Completing tax forms is never fun, and many people would rather have someone else do it. So it’s no surprise that there are lucrative careers available for accountants and tax attorneys who help individuals and businesses file their tax forms and pay their taxes. These professionals also assist clients in maximizing their refunds and minimizing the amount of taxes owed to the government. As long as an accountant or attorney doesn’t advise his client to break the law, there is absolutely nothing wrong with that.
But a tax preparer (tax preparer is the language that the IRS uses for anyone who prepares someone else’s return) who advises a client to break the law or to file a false statement is just as vulnerable to criminal prosecution as the taxpayer. None of the criminal statutes in the Internal Revenue Code require that the taxpayer be the actor. 26 USC § 7201, clearly states that it covers “Any person who willfully attempts in any manner to evade or defeat any tax” (emphasis added), meaning that attempting to evade or defeat the tax of another is just as illegal as evading your own income taxes. Likewise, laws against making false statements prohibit the conduct regardless of whether or not the statements were made on the individuals own tax filings.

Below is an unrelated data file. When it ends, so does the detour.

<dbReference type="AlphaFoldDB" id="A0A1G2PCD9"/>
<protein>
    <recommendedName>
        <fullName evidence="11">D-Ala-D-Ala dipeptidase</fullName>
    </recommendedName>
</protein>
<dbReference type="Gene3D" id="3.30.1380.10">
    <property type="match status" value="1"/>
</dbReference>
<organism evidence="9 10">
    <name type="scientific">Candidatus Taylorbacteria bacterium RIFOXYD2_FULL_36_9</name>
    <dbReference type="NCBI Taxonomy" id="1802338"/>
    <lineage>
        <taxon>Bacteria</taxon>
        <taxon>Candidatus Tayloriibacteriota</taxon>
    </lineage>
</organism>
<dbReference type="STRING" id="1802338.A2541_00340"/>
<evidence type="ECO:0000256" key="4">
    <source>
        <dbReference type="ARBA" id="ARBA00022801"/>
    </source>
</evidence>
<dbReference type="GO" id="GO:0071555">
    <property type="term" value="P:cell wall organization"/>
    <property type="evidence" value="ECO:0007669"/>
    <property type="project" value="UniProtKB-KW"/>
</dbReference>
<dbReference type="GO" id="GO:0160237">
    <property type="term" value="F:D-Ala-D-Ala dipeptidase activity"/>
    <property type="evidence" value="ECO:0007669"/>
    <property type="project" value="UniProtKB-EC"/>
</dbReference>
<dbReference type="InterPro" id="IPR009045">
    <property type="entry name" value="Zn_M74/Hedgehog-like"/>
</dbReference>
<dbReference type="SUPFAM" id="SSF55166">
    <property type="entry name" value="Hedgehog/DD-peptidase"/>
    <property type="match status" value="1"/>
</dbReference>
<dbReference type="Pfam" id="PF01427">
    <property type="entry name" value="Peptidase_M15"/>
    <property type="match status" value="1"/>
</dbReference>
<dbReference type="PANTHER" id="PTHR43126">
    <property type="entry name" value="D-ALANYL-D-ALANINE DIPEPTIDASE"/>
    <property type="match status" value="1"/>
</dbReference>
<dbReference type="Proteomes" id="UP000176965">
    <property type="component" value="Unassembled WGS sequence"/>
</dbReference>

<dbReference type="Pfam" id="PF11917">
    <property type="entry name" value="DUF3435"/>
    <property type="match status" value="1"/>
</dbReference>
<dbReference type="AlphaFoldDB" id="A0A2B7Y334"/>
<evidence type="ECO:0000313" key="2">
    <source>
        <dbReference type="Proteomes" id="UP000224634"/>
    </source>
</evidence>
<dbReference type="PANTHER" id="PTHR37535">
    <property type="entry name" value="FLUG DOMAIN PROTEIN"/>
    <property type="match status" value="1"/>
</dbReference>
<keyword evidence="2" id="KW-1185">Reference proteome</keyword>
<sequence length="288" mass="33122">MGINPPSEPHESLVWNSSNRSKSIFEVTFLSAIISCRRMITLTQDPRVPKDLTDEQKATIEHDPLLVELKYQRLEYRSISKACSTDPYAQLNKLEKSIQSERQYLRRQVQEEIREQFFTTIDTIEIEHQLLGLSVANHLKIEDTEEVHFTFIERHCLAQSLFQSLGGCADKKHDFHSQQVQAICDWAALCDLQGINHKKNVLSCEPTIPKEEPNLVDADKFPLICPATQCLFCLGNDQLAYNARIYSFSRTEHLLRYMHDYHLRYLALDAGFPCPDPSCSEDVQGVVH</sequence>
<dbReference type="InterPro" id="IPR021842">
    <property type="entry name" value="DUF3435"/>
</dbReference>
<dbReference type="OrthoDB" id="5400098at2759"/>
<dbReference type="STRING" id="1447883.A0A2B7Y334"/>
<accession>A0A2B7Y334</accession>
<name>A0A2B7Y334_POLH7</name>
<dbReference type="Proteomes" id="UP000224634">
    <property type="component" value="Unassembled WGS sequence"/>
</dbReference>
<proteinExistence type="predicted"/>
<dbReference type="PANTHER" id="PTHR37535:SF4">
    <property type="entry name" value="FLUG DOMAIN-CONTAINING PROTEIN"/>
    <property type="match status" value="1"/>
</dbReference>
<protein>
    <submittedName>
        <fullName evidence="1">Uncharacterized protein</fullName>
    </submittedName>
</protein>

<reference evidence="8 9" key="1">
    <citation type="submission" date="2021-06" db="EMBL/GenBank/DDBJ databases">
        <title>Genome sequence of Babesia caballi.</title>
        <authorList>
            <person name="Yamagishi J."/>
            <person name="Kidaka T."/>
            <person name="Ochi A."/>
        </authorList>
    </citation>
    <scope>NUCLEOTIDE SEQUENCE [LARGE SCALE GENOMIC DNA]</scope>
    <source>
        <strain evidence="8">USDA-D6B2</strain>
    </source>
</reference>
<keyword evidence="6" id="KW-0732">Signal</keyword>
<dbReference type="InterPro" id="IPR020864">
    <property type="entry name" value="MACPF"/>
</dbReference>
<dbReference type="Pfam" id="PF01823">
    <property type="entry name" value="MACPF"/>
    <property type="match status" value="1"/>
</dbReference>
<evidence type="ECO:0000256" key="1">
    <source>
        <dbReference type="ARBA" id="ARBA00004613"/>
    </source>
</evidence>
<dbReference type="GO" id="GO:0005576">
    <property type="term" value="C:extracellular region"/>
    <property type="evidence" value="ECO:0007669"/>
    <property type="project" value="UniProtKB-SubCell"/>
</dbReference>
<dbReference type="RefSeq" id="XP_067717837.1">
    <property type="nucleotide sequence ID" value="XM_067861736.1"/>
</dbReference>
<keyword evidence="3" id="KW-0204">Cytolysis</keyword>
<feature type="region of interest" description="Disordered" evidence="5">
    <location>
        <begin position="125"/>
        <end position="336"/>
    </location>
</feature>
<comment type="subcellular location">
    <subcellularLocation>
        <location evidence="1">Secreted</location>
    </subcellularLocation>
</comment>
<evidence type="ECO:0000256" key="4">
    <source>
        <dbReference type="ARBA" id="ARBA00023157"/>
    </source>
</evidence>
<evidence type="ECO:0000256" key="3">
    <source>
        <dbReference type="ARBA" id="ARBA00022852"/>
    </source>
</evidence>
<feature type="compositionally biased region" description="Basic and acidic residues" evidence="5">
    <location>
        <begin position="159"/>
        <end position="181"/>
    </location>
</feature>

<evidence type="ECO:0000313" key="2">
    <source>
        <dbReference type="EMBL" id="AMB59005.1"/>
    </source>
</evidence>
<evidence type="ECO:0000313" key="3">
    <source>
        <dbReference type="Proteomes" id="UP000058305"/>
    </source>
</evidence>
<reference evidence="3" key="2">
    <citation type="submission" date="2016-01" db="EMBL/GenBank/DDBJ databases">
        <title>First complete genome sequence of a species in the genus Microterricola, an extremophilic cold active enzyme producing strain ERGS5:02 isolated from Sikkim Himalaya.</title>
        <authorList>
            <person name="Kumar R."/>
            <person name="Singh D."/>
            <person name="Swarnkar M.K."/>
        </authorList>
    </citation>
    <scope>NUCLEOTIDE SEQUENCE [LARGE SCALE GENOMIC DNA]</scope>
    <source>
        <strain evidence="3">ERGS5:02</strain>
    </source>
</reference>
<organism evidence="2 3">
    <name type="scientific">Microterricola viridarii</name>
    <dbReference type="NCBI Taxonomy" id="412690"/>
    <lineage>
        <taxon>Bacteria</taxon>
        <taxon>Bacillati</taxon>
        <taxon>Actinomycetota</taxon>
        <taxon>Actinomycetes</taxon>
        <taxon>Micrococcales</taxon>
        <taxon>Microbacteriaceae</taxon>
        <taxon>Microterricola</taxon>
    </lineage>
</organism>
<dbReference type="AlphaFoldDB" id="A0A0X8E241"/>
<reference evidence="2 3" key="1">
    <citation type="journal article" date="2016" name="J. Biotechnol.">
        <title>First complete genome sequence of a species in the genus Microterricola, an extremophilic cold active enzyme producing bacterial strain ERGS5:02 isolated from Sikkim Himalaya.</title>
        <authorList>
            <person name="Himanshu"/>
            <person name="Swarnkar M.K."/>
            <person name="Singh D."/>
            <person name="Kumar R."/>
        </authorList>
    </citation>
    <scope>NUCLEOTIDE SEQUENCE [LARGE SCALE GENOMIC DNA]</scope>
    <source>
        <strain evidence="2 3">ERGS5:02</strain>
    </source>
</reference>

In fact, these preparers can be even more vulnerable than the taxpayer if the taxpayer innocently believed his or her conduct was legal because of the advice of the preparer. All of these statutes require that the conduct be willful. Consequently, proving that a trained accountant or attorney willfully violated the law can be easier to prove than the willfulness of the taxpayer who will claim that he was merely following the advice of his attorney or accountant. So even if the taxpayer is able to convince the Internal Revenue Service of an innocent mistake or lack of understanding of the law, the preparer can be left facing substantial criminal penalties for attempting to assist the taxpayer in evading his taxes.
But willfulness can also provide a defense to a tax preparer that is not available to the taxpayer. If the taxpayer provides false information to the preparer or misleads him, the tax preparer cannot be prosecuted merely because the taxpayer used him as a vehicle to commit tax fraud. A preparer can only be charged under these statutes if he knowingly attempts to evade taxes or mislead the IRS.